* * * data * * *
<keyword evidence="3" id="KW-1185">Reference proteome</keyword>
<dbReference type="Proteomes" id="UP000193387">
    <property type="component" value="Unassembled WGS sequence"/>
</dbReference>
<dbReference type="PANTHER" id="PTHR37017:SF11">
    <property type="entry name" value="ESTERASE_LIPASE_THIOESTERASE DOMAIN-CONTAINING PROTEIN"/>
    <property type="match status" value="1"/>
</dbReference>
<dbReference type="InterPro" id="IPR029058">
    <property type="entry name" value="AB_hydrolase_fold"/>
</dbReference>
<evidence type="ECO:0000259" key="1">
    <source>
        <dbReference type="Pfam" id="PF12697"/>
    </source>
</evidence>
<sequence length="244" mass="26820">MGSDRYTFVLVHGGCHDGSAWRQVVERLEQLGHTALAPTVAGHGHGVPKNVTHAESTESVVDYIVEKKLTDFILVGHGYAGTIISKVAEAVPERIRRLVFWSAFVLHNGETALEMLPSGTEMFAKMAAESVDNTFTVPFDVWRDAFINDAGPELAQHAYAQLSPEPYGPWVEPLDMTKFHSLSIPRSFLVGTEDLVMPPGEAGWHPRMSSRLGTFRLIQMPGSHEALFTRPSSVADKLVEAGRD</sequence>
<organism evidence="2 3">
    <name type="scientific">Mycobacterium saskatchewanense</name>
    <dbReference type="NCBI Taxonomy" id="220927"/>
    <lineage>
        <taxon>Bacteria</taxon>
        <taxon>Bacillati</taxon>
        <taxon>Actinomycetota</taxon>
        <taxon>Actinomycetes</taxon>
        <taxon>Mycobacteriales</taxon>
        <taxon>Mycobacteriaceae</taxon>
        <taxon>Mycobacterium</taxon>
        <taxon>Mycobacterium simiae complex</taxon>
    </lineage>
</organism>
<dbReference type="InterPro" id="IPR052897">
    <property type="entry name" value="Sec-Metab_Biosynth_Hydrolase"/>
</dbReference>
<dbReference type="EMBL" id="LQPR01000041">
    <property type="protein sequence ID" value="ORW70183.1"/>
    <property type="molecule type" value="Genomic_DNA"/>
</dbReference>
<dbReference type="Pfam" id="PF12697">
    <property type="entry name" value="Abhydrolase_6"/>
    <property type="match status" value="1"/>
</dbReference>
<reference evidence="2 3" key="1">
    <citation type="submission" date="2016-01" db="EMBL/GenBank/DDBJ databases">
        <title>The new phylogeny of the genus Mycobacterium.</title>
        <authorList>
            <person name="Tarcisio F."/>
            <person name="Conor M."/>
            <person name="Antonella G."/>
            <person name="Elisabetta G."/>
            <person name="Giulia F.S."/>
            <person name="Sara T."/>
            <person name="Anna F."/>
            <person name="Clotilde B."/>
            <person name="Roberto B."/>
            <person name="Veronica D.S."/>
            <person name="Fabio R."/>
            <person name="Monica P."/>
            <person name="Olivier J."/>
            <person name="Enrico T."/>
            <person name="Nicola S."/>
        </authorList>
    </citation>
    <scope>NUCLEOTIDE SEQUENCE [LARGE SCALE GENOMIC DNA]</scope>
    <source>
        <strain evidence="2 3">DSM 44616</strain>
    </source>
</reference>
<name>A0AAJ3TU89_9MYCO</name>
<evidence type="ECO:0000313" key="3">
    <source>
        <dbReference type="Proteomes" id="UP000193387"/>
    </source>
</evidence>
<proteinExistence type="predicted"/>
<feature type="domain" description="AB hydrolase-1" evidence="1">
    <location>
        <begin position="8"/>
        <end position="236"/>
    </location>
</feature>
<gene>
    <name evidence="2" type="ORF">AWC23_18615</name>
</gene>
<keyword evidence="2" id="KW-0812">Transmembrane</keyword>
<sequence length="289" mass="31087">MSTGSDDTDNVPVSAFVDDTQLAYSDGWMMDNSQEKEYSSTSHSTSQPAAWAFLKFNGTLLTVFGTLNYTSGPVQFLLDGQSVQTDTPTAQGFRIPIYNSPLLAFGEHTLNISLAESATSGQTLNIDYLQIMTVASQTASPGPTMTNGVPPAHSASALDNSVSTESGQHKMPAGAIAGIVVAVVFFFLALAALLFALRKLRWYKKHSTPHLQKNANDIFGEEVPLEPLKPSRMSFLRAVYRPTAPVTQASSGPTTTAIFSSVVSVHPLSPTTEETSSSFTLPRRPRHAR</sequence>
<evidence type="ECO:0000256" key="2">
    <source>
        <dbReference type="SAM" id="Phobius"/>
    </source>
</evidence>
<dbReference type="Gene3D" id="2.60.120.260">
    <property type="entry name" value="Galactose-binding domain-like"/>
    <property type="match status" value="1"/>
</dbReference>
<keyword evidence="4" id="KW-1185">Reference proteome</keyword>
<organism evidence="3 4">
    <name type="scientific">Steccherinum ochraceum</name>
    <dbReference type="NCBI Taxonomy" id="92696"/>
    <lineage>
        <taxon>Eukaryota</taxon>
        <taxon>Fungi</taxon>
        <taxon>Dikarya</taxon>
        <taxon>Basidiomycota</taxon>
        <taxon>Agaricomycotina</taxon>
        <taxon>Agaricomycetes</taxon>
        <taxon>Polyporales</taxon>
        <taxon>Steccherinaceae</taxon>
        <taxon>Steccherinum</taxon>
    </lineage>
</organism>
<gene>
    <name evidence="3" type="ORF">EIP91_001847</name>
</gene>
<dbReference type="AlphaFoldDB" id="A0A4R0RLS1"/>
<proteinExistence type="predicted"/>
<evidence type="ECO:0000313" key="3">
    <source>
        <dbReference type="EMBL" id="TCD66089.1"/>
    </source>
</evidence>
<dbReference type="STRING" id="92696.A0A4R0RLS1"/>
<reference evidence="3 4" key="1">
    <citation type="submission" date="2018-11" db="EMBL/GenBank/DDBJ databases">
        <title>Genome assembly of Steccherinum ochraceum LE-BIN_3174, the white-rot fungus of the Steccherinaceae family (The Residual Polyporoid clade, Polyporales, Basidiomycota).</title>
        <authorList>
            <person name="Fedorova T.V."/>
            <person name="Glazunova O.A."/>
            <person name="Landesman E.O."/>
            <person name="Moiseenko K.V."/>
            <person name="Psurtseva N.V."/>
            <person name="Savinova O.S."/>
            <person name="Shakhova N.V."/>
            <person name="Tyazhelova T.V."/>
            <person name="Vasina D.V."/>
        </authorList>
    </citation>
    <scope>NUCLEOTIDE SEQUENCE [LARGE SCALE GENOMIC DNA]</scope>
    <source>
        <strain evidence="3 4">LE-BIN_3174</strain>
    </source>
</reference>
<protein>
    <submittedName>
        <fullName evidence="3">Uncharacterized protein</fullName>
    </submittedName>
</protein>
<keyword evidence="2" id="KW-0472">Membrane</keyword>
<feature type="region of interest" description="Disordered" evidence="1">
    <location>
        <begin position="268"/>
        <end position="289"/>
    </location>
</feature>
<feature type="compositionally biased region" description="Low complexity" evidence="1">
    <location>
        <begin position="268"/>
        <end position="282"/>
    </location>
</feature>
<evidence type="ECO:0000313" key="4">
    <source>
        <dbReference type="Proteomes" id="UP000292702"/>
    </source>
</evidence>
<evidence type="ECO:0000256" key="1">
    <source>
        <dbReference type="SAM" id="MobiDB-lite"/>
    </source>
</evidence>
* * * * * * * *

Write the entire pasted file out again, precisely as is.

<keyword evidence="3" id="KW-1185">Reference proteome</keyword>
<dbReference type="Proteomes" id="UP000193387">
    <property type="component" value="Unassembled WGS sequence"/>
</dbReference>
<dbReference type="PANTHER" id="PTHR37017:SF11">
    <property type="entry name" value="ESTERASE_LIPASE_THIOESTERASE DOMAIN-CONTAINING PROTEIN"/>
    <property type="match status" value="1"/>
</dbReference>
<dbReference type="InterPro" id="IPR029058">
    <property type="entry name" value="AB_hydrolase_fold"/>
</dbReference>
<evidence type="ECO:0000259" key="1">
    <source>
        <dbReference type="Pfam" id="PF12697"/>
    </source>
</evidence>
<sequence length="244" mass="26820">MGSDRYTFVLVHGGCHDGSAWRQVVERLEQLGHTALAPTVAGHGHGVPKNVTHAESTESVVDYIVEKKLTDFILVGHGYAGTIISKVAEAVPERIRRLVFWSAFVLHNGETALEMLPSGTEMFAKMAAESVDNTFTVPFDVWRDAFINDAGPELAQHAYAQLSPEPYGPWVEPLDMTKFHSLSIPRSFLVGTEDLVMPPGEAGWHPRMSSRLGTFRLIQMPGSHEALFTRPSSVADKLVEAGRD</sequence>
<organism evidence="2 3">
    <name type="scientific">Mycobacterium saskatchewanense</name>
    <dbReference type="NCBI Taxonomy" id="220927"/>
    <lineage>
        <taxon>Bacteria</taxon>
        <taxon>Bacillati</taxon>
        <taxon>Actinomycetota</taxon>
        <taxon>Actinomycetes</taxon>
        <taxon>Mycobacteriales</taxon>
        <taxon>Mycobacteriaceae</taxon>
        <taxon>Mycobacterium</taxon>
        <taxon>Mycobacterium simiae complex</taxon>
    </lineage>
</organism>
<dbReference type="InterPro" id="IPR052897">
    <property type="entry name" value="Sec-Metab_Biosynth_Hydrolase"/>
</dbReference>
<dbReference type="EMBL" id="LQPR01000041">
    <property type="protein sequence ID" value="ORW70183.1"/>
    <property type="molecule type" value="Genomic_DNA"/>
</dbReference>
<dbReference type="Pfam" id="PF12697">
    <property type="entry name" value="Abhydrolase_6"/>
    <property type="match status" value="1"/>
</dbReference>
<reference evidence="2 3" key="1">
    <citation type="submission" date="2016-01" db="EMBL/GenBank/DDBJ databases">
        <title>The new phylogeny of the genus Mycobacterium.</title>
        <authorList>
            <person name="Tarcisio F."/>
            <person name="Conor M."/>
            <person name="Antonella G."/>
            <person name="Elisabetta G."/>
            <person name="Giulia F.S."/>
            <person name="Sara T."/>
            <person name="Anna F."/>
            <person name="Clotilde B."/>
            <person name="Roberto B."/>
            <person name="Veronica D.S."/>
            <person name="Fabio R."/>
            <person name="Monica P."/>
            <person name="Olivier J."/>
            <person name="Enrico T."/>
            <person name="Nicola S."/>
        </authorList>
    </citation>
    <scope>NUCLEOTIDE SEQUENCE [LARGE SCALE GENOMIC DNA]</scope>
    <source>
        <strain evidence="2 3">DSM 44616</strain>
    </source>
</reference>
<name>A0AAJ3TU89_9MYCO</name>
<evidence type="ECO:0000313" key="3">
    <source>
        <dbReference type="Proteomes" id="UP000193387"/>
    </source>
</evidence>
<proteinExistence type="predicted"/>
<feature type="domain" description="AB hydrolase-1" evidence="1">
    <location>
        <begin position="8"/>
        <end position="236"/>
    </location>
</feature>
<gene>
    <name evidence="2" type="ORF">AWC23_18615</name>
</gene>
<keyword evidence="2" id="KW-0812">Transmembrane</keyword>
<sequence length="289" mass="31087">MSTGSDDTDNVPVSAFVDDTQLAYSDGWMMDNSQEKEYSSTSHSTSQPAAWAFLKFNGTLLTVFGTLNYTSGPVQFLLDGQSVQTDTPTAQGFRIPIYNSPLLAFGEHTLNISLAESATSGQTLNIDYLQIMTVASQTASPGPTMTNGVPPAHSASALDNSVSTESGQHKMPAGAIAGIVVAVVFFFLALAALLFALRKLRWYKKHSTPHLQKNANDIFGEEVPLEPLKPSRMSFLRAVYRPTAPVTQASSGPTTTAIFSSVVSVHPLSPTTEETSSSFTLPRRPRHAR</sequence>
<evidence type="ECO:0000256" key="2">
    <source>
        <dbReference type="SAM" id="Phobius"/>
    </source>
</evidence>
<dbReference type="Gene3D" id="2.60.120.260">
    <property type="entry name" value="Galactose-binding domain-like"/>
    <property type="match status" value="1"/>
</dbReference>
<keyword evidence="4" id="KW-1185">Reference proteome</keyword>
<organism evidence="3 4">
    <name type="scientific">Steccherinum ochraceum</name>
    <dbReference type="NCBI Taxonomy" id="92696"/>
    <lineage>
        <taxon>Eukaryota</taxon>
        <taxon>Fungi</taxon>
        <taxon>Dikarya</taxon>
        <taxon>Basidiomycota</taxon>
        <taxon>Agaricomycotina</taxon>
        <taxon>Agaricomycetes</taxon>
        <taxon>Polyporales</taxon>
        <taxon>Steccherinaceae</taxon>
        <taxon>Steccherinum</taxon>
    </lineage>
</organism>
<gene>
    <name evidence="3" type="ORF">EIP91_001847</name>
</gene>
<dbReference type="AlphaFoldDB" id="A0A4R0RLS1"/>
<proteinExistence type="predicted"/>
<evidence type="ECO:0000313" key="3">
    <source>
        <dbReference type="EMBL" id="TCD66089.1"/>
    </source>
</evidence>
<dbReference type="STRING" id="92696.A0A4R0RLS1"/>
<reference evidence="3 4" key="1">
    <citation type="submission" date="2018-11" db="EMBL/GenBank/DDBJ databases">
        <title>Genome assembly of Steccherinum ochraceum LE-BIN_3174, the white-rot fungus of the Steccherinaceae family (The Residual Polyporoid clade, Polyporales, Basidiomycota).</title>
        <authorList>
            <person name="Fedorova T.V."/>
            <person name="Glazunova O.A."/>
            <person name="Landesman E.O."/>
            <person name="Moiseenko K.V."/>
            <person name="Psurtseva N.V."/>
            <person name="Savinova O.S."/>
            <person name="Shakhova N.V."/>
            <person name="Tyazhelova T.V."/>
            <person name="Vasina D.V."/>
        </authorList>
    </citation>
    <scope>NUCLEOTIDE SEQUENCE [LARGE SCALE GENOMIC DNA]</scope>
    <source>
        <strain evidence="3 4">LE-BIN_3174</strain>
    </source>
</reference>
<protein>
    <submittedName>
        <fullName evidence="3">Uncharacterized protein</fullName>
    </submittedName>
</protein>
<keyword evidence="2" id="KW-0472">Membrane</keyword>
<feature type="region of interest" description="Disordered" evidence="1">
    <location>
        <begin position="268"/>
        <end position="289"/>
    </location>
</feature>
<feature type="compositionally biased region" description="Low complexity" evidence="1">
    <location>
        <begin position="268"/>
        <end position="282"/>
    </location>
</feature>
<evidence type="ECO:0000313" key="4">
    <source>
        <dbReference type="Proteomes" id="UP000292702"/>
    </source>
</evidence>
<evidence type="ECO:0000256" key="1">
    <source>
        <dbReference type="SAM" id="MobiDB-lite"/>
    </source>
</evidence>